White published his first article for The New Yorker in 1925, then joined the staff in 1927, and continued to write for the magazine for nearly six decades. Best recognized for his essays and unsigned "Notes and Comment" pieces, he gradually became the magazine's most important contributor. From the beginning to the end of his career at The New Yorker, he frequently provided what the magazine calls "Newsbreaks", which were short, witty comments on oddly worded printed items from many sources, under various categories, such as "Block That Metaphor." He also was a columnist for Harper's Magazine from 1938 to 1943.

In 1949, White published Here Is New York, a short book based on an article he had been commissioned to write for Holiday. Editor Ted Patrick approached White about writing the essay, telling him it would be fun. "Writing is never 'fun'", White replied.[19] That article reflects the writer's appreciation of a city that provides its residents with both "the gift of loneliness and the gift of privacy." It concludes with a dark note touching on the forces that could destroy the city that he loved. This prescient "love letter" to the city was re-published in 1999 on his centennial with an introduction by his stepson, Roger Angell.

In 1959, White edited and updated The Elements of Style. This handbook of grammatical and stylistic guidance for writers of American English was first written and published in 1918 by William Strunk Jr., one of White's professors at Cornell. White's reworking of the book was extremely well received, and later editions followed in 1972, 1979, and 1999. Maira Kalman illustrated an edition in 2005. That same year, Nico Muhly, a New York City composer, premiered a short opera based on the book. The volume is a standard tool for students and writers and remains required reading in many composition classes. The complete history of The Elements of Style is detailed in Mark Garvey's Stylized: A Slightly Obsessive History of Strunk & White's The Elements of Style.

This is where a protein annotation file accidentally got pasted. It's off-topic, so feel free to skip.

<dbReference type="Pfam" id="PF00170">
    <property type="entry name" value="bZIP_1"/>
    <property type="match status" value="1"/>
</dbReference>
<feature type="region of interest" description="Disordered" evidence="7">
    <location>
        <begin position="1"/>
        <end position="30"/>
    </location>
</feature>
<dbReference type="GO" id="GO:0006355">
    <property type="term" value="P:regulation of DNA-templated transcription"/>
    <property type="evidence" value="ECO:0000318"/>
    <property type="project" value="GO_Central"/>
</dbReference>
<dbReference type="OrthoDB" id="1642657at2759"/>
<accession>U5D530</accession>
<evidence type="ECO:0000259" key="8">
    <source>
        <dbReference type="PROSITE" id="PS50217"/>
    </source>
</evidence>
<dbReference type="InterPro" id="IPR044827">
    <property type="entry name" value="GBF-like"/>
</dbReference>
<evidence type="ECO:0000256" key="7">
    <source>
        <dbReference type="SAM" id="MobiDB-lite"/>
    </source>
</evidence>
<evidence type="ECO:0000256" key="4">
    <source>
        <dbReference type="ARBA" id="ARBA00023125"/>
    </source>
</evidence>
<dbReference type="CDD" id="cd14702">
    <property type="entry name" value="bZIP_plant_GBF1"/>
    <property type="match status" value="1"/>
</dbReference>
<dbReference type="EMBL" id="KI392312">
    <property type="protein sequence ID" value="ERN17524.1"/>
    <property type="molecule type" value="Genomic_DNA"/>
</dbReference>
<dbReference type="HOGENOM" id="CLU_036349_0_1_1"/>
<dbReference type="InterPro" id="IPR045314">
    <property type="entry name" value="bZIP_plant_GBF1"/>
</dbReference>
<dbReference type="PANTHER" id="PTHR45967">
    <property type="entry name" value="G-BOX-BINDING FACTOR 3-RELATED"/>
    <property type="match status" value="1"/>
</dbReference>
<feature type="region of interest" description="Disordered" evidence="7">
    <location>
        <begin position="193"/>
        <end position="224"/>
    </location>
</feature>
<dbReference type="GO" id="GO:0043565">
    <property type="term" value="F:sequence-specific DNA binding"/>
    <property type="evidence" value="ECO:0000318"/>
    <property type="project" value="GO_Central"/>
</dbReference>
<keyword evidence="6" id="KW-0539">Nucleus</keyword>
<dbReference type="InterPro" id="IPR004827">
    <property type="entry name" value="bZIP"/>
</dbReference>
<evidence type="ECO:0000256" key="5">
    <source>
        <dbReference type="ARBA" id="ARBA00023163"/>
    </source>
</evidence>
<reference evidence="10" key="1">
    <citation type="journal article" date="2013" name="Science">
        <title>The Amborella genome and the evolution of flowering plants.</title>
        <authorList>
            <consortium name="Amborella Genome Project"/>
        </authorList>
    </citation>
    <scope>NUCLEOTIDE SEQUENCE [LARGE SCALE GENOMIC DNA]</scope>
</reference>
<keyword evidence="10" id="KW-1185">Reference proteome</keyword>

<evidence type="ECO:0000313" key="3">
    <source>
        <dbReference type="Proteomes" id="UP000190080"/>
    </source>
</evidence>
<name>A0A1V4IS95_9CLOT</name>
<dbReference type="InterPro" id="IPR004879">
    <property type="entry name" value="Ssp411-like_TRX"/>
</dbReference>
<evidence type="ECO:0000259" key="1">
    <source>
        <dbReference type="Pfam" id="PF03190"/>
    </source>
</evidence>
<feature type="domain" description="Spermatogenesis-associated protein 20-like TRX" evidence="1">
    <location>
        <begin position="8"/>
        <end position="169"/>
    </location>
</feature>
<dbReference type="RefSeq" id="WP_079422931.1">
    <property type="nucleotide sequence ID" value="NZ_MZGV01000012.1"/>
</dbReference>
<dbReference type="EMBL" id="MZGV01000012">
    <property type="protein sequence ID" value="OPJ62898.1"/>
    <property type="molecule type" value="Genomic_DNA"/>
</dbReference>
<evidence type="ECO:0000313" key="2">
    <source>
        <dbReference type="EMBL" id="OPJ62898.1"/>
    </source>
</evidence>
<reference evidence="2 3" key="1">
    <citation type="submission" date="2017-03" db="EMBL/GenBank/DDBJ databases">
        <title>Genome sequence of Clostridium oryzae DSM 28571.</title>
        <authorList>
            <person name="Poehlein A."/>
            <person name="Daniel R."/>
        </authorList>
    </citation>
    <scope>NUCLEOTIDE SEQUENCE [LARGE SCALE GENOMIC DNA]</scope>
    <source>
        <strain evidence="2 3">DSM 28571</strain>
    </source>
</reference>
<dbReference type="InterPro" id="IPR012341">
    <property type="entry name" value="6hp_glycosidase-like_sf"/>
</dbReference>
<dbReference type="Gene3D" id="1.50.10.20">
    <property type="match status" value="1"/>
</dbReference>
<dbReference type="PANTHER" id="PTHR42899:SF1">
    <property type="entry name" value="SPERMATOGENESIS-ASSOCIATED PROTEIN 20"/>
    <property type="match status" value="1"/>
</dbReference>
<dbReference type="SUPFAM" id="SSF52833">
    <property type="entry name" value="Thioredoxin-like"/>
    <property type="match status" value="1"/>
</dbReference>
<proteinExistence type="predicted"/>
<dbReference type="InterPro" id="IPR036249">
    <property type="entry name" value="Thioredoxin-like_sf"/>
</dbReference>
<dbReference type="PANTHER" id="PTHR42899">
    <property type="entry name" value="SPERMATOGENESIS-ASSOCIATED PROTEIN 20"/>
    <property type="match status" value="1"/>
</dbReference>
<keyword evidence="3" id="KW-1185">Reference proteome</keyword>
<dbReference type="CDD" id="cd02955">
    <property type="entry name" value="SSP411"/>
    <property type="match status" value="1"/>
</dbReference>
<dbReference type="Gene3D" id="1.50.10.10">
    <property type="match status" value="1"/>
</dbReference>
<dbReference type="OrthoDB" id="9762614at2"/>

In 1978, White was awarded a special Pulitzer Prize, citing "his letters, essays and the full body of his work".[20] He also received the Presidential Medal of Freedom in 1963 and honorary memberships in a variety of literary societies throughout the United States. The 1973 Oscar-nominated Canadian animated short The Family That Dwelt Apart was narrated by White and was based on his short story of the same name.[21]

Children's books

In the late 1930s, White turned his hand to children's fiction on behalf of a niece, Janice Hart White. His first children's book, Stuart Little, was published in 1945, and Charlotte's Web followed in 1952. Stuart Little initially received a lukewarm welcome from the literary community. However, both books went on to receive high acclaim, and Charlotte's Web won a Newbery Honor from the American Library Association, though it lost out on winning the Newbery Medal to Secret of the Andes by Ann Nolan Clark.